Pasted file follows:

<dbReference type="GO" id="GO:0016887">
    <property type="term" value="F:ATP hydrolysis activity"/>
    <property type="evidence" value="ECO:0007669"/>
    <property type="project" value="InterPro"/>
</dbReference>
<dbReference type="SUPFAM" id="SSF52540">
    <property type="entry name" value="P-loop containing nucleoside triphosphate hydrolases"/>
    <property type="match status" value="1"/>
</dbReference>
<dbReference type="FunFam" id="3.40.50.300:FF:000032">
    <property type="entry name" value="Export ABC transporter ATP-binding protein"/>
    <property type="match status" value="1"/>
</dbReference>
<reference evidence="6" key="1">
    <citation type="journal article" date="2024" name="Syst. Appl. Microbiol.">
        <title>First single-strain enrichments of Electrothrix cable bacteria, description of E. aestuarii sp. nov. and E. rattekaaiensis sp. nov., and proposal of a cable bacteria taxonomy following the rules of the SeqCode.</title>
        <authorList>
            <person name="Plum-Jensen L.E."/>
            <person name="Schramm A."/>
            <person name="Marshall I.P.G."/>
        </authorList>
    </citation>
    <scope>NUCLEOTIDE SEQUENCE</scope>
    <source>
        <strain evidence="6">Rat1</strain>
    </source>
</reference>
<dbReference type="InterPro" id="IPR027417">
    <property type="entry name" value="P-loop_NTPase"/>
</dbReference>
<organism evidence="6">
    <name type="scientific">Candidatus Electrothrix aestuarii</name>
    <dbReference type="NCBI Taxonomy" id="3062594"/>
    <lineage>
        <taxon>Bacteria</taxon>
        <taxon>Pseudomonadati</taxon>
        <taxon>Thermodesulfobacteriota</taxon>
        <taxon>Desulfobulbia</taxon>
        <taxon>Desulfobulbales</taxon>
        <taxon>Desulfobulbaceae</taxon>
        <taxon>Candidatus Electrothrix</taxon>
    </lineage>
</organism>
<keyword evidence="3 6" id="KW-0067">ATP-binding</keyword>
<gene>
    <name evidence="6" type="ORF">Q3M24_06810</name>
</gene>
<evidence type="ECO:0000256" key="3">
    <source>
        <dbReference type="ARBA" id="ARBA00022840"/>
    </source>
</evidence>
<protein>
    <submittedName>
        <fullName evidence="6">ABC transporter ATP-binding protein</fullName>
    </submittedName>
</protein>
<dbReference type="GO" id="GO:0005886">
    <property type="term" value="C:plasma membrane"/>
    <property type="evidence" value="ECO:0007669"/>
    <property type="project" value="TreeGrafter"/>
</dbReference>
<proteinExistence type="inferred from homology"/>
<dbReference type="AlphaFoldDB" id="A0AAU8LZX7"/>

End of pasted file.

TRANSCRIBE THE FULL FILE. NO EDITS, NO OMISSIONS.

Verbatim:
<dbReference type="GO" id="GO:0016887">
    <property type="term" value="F:ATP hydrolysis activity"/>
    <property type="evidence" value="ECO:0007669"/>
    <property type="project" value="InterPro"/>
</dbReference>
<dbReference type="SUPFAM" id="SSF52540">
    <property type="entry name" value="P-loop containing nucleoside triphosphate hydrolases"/>
    <property type="match status" value="1"/>
</dbReference>
<dbReference type="FunFam" id="3.40.50.300:FF:000032">
    <property type="entry name" value="Export ABC transporter ATP-binding protein"/>
    <property type="match status" value="1"/>
</dbReference>
<reference evidence="6" key="1">
    <citation type="journal article" date="2024" name="Syst. Appl. Microbiol.">
        <title>First single-strain enrichments of Electrothrix cable bacteria, description of E. aestuarii sp. nov. and E. rattekaaiensis sp. nov., and proposal of a cable bacteria taxonomy following the rules of the SeqCode.</title>
        <authorList>
            <person name="Plum-Jensen L.E."/>
            <person name="Schramm A."/>
            <person name="Marshall I.P.G."/>
        </authorList>
    </citation>
    <scope>NUCLEOTIDE SEQUENCE</scope>
    <source>
        <strain evidence="6">Rat1</strain>
    </source>
</reference>
<dbReference type="InterPro" id="IPR027417">
    <property type="entry name" value="P-loop_NTPase"/>
</dbReference>
<organism evidence="6">
    <name type="scientific">Candidatus Electrothrix aestuarii</name>
    <dbReference type="NCBI Taxonomy" id="3062594"/>
    <lineage>
        <taxon>Bacteria</taxon>
        <taxon>Pseudomonadati</taxon>
        <taxon>Thermodesulfobacteriota</taxon>
        <taxon>Desulfobulbia</taxon>
        <taxon>Desulfobulbales</taxon>
        <taxon>Desulfobulbaceae</taxon>
        <taxon>Candidatus Electrothrix</taxon>
    </lineage>
</organism>
<keyword evidence="3 6" id="KW-0067">ATP-binding</keyword>
<gene>
    <name evidence="6" type="ORF">Q3M24_06810</name>
</gene>
<evidence type="ECO:0000256" key="3">
    <source>
        <dbReference type="ARBA" id="ARBA00022840"/>
    </source>
</evidence>
<protein>
    <submittedName>
        <fullName evidence="6">ABC transporter ATP-binding protein</fullName>
    </submittedName>
</protein>
<dbReference type="GO" id="GO:0005886">
    <property type="term" value="C:plasma membrane"/>
    <property type="evidence" value="ECO:0007669"/>
    <property type="project" value="TreeGrafter"/>
</dbReference>
<proteinExistence type="inferred from homology"/>
<dbReference type="AlphaFoldDB" id="A0AAU8LZX7"/>